Asked if he agrees with Anderson's strong assertion, CCS Insight's analyst Nick McQuire responded that Intune and EMS has had quite a large impact on the market over the past year fuelled by interest in Windows 10 and Office 365's growth. "Perhaps the biggest impact is the pause that it has generated with existing AirWatch, Blackberry and MobileIron customers," McQuire said. "The EMM market is slowing down and penetration rates of EMM into their customer bases is low and this is a challenge they need to address. Microsoft has contributed to this slowdown in the past 12 months, without question."

That said, McQuire isn't saying it's game over for the other providers. "At the moment, there is a real mix," he said. "Some customers are making the switch to Microsoft. Others may not have made the switch but are absolutely kicking the tires on the product and waiting to see if Intune and EMS becomes the real deal, given that it arrived late to the market and is playing catch up."

McQuire also noted that switching EMM products is not straightforward and churn rates in the industry, although unreported, are very low. "This is evidenced in the renewal rates across all the long-standing EMM players which are high (average 80 to 90 percent range) indicating that when EMM is deployed, it sticks and it becomes very hard to ask customers to rip and replace," he said.

The release of the Microsoft Graph and Intune APIs for Office 365 will help customers who don't want to move to EMS, he noted. Because EMS is offered with Microsoft Enterprise Agreements, using it with other tools will become more practical and make more customers open to using it in concert with those offerings.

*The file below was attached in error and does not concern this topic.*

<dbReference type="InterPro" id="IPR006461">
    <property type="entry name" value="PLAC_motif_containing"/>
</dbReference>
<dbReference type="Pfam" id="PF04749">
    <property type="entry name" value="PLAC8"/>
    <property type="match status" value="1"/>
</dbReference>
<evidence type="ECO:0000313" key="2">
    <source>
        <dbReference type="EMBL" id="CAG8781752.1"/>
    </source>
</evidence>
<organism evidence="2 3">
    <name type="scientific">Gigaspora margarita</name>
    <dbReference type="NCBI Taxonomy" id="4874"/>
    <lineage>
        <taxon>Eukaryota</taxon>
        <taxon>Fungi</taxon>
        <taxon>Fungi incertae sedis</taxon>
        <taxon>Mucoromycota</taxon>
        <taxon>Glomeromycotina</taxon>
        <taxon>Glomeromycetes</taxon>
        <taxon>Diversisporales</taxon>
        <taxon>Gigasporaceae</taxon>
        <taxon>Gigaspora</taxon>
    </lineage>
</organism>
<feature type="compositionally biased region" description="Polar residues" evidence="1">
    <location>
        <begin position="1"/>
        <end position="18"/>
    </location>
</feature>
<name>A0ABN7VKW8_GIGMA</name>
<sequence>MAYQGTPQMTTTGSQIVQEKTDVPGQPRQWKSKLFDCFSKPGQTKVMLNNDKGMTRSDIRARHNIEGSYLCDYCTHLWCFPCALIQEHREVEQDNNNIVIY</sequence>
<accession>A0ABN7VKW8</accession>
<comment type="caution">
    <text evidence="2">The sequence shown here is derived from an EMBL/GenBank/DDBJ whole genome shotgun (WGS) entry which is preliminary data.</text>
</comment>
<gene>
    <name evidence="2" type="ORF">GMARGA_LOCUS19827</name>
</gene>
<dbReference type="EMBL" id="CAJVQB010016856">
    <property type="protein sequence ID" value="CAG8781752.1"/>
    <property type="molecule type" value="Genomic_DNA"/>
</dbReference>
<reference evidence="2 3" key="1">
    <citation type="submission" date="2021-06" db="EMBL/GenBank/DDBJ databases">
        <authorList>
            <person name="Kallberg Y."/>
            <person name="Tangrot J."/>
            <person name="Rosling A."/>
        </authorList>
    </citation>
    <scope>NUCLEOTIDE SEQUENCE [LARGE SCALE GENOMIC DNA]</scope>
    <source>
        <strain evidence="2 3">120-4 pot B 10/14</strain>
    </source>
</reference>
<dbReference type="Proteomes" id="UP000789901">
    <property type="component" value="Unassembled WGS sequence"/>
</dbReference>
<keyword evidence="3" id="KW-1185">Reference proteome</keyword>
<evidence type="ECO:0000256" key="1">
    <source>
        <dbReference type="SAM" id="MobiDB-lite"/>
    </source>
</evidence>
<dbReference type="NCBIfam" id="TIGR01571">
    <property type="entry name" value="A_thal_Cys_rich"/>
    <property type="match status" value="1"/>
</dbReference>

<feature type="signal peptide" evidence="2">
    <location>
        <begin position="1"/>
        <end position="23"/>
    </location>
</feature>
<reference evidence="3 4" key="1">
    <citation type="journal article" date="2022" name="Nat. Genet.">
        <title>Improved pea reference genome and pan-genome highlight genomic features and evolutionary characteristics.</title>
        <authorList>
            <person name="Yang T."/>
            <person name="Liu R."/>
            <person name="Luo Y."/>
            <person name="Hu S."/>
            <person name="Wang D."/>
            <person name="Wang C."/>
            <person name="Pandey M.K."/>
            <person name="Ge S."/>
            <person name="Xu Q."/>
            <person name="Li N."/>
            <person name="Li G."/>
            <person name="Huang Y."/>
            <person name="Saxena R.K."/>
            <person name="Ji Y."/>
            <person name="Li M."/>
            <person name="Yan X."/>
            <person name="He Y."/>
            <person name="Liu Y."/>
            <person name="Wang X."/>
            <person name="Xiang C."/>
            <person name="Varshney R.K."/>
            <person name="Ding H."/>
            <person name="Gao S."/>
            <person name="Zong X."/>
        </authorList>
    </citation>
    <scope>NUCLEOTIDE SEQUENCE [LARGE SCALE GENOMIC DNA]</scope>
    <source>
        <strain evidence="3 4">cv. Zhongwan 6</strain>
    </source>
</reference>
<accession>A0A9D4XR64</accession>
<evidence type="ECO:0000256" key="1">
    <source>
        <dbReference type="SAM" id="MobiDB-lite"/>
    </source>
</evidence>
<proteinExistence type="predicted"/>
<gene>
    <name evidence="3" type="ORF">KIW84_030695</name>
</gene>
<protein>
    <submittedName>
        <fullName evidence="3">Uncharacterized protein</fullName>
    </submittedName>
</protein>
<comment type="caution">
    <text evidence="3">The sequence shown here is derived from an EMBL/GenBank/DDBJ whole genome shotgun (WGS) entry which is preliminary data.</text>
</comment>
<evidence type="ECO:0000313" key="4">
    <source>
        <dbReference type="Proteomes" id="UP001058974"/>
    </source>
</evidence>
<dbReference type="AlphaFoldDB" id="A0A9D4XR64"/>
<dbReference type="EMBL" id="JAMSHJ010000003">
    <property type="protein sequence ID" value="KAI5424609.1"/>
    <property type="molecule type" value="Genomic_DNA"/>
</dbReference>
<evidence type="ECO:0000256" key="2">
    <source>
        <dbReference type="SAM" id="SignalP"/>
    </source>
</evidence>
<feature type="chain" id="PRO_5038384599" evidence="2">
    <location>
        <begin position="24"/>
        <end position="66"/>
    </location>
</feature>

"At the moment, we don't see many customers with a production environment under the coexistence model but we do see this growing rapidly this year," McQuire noted. "Microsoft's strategy here is not to concede these accounts but to land and expand."

Why does it make sense for rivals such as VMware's AirWatch or MobileIron to use the APIs? Ojas Rege, MobileIron's VP of strategy said there are two sides to the EMS equation. One is the EMS-Intune console on the front end and the other is a set of middleware services on the back end based on the Microsoft Graph.

"If other consoles like MobileIron want to leverage them, they can," Rege said. "What does matter are these additional proprietary Microsoft features. It doesn't make sense for us to use the Graph API to activate an Intune function to lock an iOS device because we just lock the iOS device directly, but it does make sense to use the Graph API, to set a security control on Office 365."

Adam Rykowski, VMware's VP of UEM Product Management, agrees that traditional desktop PC management and MDM are coalescing and it's fueling growth. "We are actually some seeing some pretty major customers ramp up even sooner than we had expected," Rykowski said.

Andrew Conway, general manager for EMS marketing at Microsoft, posted a brief update last week on EMS and Microsoft Graph APIs, describing them as a gateway to various offerings ranging from Azure AD, Outlook, OneDrive, SharePoint and Intune among others. "The Microsoft Graph API can send detailed device and application information to other IT asset management or reporting systems," Conway noted. "You could build custom experiences which call our APIs to configure Intune and Azure AD controls and policies and unify workflows across multiple services."

Posted by Jeffrey Schwartz on 03/27/2017 at 1:09 PM